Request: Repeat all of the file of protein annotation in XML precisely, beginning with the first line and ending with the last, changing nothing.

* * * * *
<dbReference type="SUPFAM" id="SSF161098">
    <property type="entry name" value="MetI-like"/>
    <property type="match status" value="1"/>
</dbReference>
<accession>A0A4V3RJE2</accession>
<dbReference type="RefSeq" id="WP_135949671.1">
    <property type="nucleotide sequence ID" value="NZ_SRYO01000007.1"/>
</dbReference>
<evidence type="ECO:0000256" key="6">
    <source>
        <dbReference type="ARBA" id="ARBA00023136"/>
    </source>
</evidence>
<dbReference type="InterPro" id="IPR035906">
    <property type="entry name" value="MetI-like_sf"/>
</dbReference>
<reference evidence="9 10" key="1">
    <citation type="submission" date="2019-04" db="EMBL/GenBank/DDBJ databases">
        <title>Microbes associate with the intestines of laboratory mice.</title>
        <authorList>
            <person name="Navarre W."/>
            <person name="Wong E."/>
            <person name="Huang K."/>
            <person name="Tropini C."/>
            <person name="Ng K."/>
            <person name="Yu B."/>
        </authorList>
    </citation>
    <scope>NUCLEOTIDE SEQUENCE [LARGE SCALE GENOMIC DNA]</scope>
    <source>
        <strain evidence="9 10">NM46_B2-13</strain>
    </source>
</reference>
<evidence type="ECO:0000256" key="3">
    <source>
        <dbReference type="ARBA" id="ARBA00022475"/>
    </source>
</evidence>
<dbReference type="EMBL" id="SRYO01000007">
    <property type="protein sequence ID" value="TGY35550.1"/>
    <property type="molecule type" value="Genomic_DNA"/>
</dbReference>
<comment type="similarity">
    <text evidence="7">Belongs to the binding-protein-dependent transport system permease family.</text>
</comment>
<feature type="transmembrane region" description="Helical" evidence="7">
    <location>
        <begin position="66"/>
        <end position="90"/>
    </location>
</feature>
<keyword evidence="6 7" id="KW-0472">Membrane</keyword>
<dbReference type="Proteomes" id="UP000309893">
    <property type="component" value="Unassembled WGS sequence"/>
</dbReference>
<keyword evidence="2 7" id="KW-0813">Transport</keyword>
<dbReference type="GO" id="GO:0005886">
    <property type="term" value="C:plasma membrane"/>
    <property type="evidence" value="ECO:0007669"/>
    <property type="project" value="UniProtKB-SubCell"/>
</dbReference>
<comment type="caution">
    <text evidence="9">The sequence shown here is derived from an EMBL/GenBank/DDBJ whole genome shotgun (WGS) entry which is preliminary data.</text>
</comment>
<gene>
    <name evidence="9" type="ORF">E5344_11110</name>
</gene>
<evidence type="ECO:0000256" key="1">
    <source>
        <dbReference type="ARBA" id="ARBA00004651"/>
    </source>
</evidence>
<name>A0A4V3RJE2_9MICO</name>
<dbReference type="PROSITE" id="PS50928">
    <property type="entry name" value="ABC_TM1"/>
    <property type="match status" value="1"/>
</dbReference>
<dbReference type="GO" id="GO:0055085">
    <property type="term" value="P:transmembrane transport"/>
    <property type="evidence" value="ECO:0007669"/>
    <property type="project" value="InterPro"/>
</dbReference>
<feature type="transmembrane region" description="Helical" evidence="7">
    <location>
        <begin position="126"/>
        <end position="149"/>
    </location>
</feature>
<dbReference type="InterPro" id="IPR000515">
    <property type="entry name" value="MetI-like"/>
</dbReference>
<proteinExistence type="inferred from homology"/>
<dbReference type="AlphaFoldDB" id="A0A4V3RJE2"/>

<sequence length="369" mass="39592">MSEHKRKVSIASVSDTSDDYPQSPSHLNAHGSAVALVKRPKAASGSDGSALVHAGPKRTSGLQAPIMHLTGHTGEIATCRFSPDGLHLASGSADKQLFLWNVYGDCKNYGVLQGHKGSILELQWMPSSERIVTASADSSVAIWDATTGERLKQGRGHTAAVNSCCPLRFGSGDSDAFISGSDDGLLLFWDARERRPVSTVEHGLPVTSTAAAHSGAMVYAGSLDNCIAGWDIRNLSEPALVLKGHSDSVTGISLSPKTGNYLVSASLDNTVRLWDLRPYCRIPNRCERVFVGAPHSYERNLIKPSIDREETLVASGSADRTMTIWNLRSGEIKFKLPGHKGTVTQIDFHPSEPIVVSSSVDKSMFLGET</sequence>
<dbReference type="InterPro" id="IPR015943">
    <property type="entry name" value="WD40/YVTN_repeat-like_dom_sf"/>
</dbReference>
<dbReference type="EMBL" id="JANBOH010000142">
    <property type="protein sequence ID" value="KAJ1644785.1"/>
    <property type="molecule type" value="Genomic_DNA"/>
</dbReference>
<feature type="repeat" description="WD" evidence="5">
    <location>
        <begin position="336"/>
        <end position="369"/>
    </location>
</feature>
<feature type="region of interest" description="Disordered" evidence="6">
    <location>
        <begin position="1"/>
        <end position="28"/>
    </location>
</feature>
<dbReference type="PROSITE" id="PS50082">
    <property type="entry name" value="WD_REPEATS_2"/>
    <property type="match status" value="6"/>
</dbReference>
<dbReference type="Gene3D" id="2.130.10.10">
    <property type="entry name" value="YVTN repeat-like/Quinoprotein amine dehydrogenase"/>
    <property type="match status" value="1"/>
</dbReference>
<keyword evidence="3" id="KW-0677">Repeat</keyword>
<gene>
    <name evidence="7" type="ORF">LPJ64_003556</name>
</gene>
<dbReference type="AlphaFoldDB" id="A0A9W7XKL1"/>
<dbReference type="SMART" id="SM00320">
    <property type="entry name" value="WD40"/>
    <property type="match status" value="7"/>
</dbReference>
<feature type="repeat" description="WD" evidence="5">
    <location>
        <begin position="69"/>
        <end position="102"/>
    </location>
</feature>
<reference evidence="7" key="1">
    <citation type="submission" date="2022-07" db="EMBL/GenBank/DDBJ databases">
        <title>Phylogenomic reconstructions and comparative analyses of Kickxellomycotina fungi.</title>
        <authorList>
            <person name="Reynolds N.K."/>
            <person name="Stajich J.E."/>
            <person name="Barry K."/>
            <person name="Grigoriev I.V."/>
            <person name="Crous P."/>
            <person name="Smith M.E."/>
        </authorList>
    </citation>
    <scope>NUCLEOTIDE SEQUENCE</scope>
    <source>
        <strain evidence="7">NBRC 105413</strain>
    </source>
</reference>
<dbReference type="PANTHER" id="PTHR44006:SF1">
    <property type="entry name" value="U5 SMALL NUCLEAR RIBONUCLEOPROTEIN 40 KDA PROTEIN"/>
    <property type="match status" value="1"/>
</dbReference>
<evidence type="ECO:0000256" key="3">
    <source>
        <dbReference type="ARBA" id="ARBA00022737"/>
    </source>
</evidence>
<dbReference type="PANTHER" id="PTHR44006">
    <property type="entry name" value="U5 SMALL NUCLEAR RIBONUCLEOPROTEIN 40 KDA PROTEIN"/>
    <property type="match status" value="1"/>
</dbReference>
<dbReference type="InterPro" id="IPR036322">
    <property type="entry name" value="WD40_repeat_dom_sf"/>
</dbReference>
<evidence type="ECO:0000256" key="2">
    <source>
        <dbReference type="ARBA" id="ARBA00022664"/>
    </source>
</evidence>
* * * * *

<dbReference type="SUPFAM" id="SSF161098">
    <property type="entry name" value="MetI-like"/>
    <property type="match status" value="1"/>
</dbReference>
<accession>A0A4V3RJE2</accession>
<dbReference type="RefSeq" id="WP_135949671.1">
    <property type="nucleotide sequence ID" value="NZ_SRYO01000007.1"/>
</dbReference>
<evidence type="ECO:0000256" key="6">
    <source>
        <dbReference type="ARBA" id="ARBA00023136"/>
    </source>
</evidence>
<dbReference type="InterPro" id="IPR035906">
    <property type="entry name" value="MetI-like_sf"/>
</dbReference>
<reference evidence="9 10" key="1">
    <citation type="submission" date="2019-04" db="EMBL/GenBank/DDBJ databases">
        <title>Microbes associate with the intestines of laboratory mice.</title>
        <authorList>
            <person name="Navarre W."/>
            <person name="Wong E."/>
            <person name="Huang K."/>
            <person name="Tropini C."/>
            <person name="Ng K."/>
            <person name="Yu B."/>
        </authorList>
    </citation>
    <scope>NUCLEOTIDE SEQUENCE [LARGE SCALE GENOMIC DNA]</scope>
    <source>
        <strain evidence="9 10">NM46_B2-13</strain>
    </source>
</reference>
<evidence type="ECO:0000256" key="3">
    <source>
        <dbReference type="ARBA" id="ARBA00022475"/>
    </source>
</evidence>
<dbReference type="EMBL" id="SRYO01000007">
    <property type="protein sequence ID" value="TGY35550.1"/>
    <property type="molecule type" value="Genomic_DNA"/>
</dbReference>
<comment type="similarity">
    <text evidence="7">Belongs to the binding-protein-dependent transport system permease family.</text>
</comment>
<feature type="transmembrane region" description="Helical" evidence="7">
    <location>
        <begin position="66"/>
        <end position="90"/>
    </location>
</feature>
<keyword evidence="6 7" id="KW-0472">Membrane</keyword>
<dbReference type="Proteomes" id="UP000309893">
    <property type="component" value="Unassembled WGS sequence"/>
</dbReference>
<keyword evidence="2 7" id="KW-0813">Transport</keyword>
<dbReference type="GO" id="GO:0005886">
    <property type="term" value="C:plasma membrane"/>
    <property type="evidence" value="ECO:0007669"/>
    <property type="project" value="UniProtKB-SubCell"/>
</dbReference>
<comment type="caution">
    <text evidence="9">The sequence shown here is derived from an EMBL/GenBank/DDBJ whole genome shotgun (WGS) entry which is preliminary data.</text>
</comment>
<gene>
    <name evidence="9" type="ORF">E5344_11110</name>
</gene>
<evidence type="ECO:0000256" key="1">
    <source>
        <dbReference type="ARBA" id="ARBA00004651"/>
    </source>
</evidence>
<name>A0A4V3RJE2_9MICO</name>
<dbReference type="PROSITE" id="PS50928">
    <property type="entry name" value="ABC_TM1"/>
    <property type="match status" value="1"/>
</dbReference>
<dbReference type="GO" id="GO:0055085">
    <property type="term" value="P:transmembrane transport"/>
    <property type="evidence" value="ECO:0007669"/>
    <property type="project" value="InterPro"/>
</dbReference>
<feature type="transmembrane region" description="Helical" evidence="7">
    <location>
        <begin position="126"/>
        <end position="149"/>
    </location>
</feature>
<dbReference type="InterPro" id="IPR000515">
    <property type="entry name" value="MetI-like"/>
</dbReference>
<proteinExistence type="inferred from homology"/>
<dbReference type="AlphaFoldDB" id="A0A4V3RJE2"/>

<sequence length="369" mass="39592">MSEHKRKVSIASVSDTSDDYPQSPSHLNAHGSAVALVKRPKAASGSDGSALVHAGPKRTSGLQAPIMHLTGHTGEIATCRFSPDGLHLASGSADKQLFLWNVYGDCKNYGVLQGHKGSILELQWMPSSERIVTASADSSVAIWDATTGERLKQGRGHTAAVNSCCPLRFGSGDSDAFISGSDDGLLLFWDARERRPVSTVEHGLPVTSTAAAHSGAMVYAGSLDNCIAGWDIRNLSEPALVLKGHSDSVTGISLSPKTGNYLVSASLDNTVRLWDLRPYCRIPNRCERVFVGAPHSYERNLIKPSIDREETLVASGSADRTMTIWNLRSGEIKFKLPGHKGTVTQIDFHPSEPIVVSSSVDKSMFLGET</sequence>
<dbReference type="InterPro" id="IPR015943">
    <property type="entry name" value="WD40/YVTN_repeat-like_dom_sf"/>
</dbReference>
<dbReference type="EMBL" id="JANBOH010000142">
    <property type="protein sequence ID" value="KAJ1644785.1"/>
    <property type="molecule type" value="Genomic_DNA"/>
</dbReference>
<feature type="repeat" description="WD" evidence="5">
    <location>
        <begin position="336"/>
        <end position="369"/>
    </location>
</feature>
<feature type="region of interest" description="Disordered" evidence="6">
    <location>
        <begin position="1"/>
        <end position="28"/>
    </location>
</feature>
<dbReference type="PROSITE" id="PS50082">
    <property type="entry name" value="WD_REPEATS_2"/>
    <property type="match status" value="6"/>
</dbReference>
<dbReference type="Gene3D" id="2.130.10.10">
    <property type="entry name" value="YVTN repeat-like/Quinoprotein amine dehydrogenase"/>
    <property type="match status" value="1"/>
</dbReference>
<keyword evidence="3" id="KW-0677">Repeat</keyword>
<gene>
    <name evidence="7" type="ORF">LPJ64_003556</name>
</gene>
<dbReference type="AlphaFoldDB" id="A0A9W7XKL1"/>
<dbReference type="SMART" id="SM00320">
    <property type="entry name" value="WD40"/>
    <property type="match status" value="7"/>
</dbReference>
<feature type="repeat" description="WD" evidence="5">
    <location>
        <begin position="69"/>
        <end position="102"/>
    </location>
</feature>
<reference evidence="7" key="1">
    <citation type="submission" date="2022-07" db="EMBL/GenBank/DDBJ databases">
        <title>Phylogenomic reconstructions and comparative analyses of Kickxellomycotina fungi.</title>
        <authorList>
            <person name="Reynolds N.K."/>
            <person name="Stajich J.E."/>
            <person name="Barry K."/>
            <person name="Grigoriev I.V."/>
            <person name="Crous P."/>
            <person name="Smith M.E."/>
        </authorList>
    </citation>
    <scope>NUCLEOTIDE SEQUENCE</scope>
    <source>
        <strain evidence="7">NBRC 105413</strain>
    </source>
</reference>
<dbReference type="PANTHER" id="PTHR44006:SF1">
    <property type="entry name" value="U5 SMALL NUCLEAR RIBONUCLEOPROTEIN 40 KDA PROTEIN"/>
    <property type="match status" value="1"/>
</dbReference>
<evidence type="ECO:0000256" key="3">
    <source>
        <dbReference type="ARBA" id="ARBA00022737"/>
    </source>
</evidence>
<dbReference type="PANTHER" id="PTHR44006">
    <property type="entry name" value="U5 SMALL NUCLEAR RIBONUCLEOPROTEIN 40 KDA PROTEIN"/>
    <property type="match status" value="1"/>
</dbReference>
<dbReference type="InterPro" id="IPR036322">
    <property type="entry name" value="WD40_repeat_dom_sf"/>
</dbReference>
<evidence type="ECO:0000256" key="2">
    <source>
        <dbReference type="ARBA" id="ARBA00022664"/>
    </source>
</evidence>